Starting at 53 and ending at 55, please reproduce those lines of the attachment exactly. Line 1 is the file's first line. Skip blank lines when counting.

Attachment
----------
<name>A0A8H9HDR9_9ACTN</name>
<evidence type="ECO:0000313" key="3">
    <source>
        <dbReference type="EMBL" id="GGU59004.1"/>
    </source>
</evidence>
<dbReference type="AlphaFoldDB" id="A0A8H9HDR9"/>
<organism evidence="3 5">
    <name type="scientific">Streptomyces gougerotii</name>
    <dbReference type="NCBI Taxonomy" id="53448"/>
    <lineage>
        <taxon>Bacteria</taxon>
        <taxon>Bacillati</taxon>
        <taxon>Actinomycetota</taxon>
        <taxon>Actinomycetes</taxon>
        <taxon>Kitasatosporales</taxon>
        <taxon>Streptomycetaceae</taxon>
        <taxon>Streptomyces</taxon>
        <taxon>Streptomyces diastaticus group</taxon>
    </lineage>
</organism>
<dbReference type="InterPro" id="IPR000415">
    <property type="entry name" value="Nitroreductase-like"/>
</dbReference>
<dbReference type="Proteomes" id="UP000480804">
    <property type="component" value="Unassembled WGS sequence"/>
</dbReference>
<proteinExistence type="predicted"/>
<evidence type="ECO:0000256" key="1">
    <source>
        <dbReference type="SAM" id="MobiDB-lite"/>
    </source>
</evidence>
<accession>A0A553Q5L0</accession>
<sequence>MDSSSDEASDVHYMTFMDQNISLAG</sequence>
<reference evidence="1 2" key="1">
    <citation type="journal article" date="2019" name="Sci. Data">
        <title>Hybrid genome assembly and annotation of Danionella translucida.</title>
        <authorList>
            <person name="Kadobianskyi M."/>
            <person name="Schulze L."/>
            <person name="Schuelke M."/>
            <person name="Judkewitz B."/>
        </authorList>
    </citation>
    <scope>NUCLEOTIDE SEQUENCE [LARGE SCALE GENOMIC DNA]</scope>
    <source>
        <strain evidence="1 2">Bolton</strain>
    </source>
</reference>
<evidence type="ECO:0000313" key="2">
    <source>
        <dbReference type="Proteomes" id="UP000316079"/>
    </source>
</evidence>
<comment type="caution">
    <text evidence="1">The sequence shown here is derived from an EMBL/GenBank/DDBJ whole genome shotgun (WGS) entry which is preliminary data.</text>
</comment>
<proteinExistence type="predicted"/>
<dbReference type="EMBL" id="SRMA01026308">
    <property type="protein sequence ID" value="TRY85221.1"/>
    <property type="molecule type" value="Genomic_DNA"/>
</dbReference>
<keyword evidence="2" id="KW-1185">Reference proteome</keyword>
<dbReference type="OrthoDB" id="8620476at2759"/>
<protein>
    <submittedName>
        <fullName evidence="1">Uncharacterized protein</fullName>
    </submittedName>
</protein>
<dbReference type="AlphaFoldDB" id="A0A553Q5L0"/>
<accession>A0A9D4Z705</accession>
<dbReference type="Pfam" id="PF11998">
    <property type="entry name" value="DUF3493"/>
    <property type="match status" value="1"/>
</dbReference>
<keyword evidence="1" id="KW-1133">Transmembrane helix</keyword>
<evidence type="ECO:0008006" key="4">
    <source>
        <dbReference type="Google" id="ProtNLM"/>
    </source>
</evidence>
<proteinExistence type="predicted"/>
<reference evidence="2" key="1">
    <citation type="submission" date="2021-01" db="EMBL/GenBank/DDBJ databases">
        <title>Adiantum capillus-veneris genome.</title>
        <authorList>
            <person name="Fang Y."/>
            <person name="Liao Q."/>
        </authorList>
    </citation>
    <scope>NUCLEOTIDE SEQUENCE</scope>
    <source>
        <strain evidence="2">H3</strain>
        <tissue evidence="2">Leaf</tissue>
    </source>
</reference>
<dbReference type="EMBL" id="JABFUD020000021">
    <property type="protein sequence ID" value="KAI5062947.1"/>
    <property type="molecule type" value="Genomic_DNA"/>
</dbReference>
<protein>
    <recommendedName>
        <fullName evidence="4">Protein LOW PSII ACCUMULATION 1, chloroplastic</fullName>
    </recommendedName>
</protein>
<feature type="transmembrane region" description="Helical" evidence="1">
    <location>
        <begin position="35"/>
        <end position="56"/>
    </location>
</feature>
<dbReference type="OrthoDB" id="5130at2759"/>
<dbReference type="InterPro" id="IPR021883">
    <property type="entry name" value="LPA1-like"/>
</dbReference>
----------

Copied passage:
        <dbReference type="Proteomes" id="UP000316079"/>
    </source>
</evidence>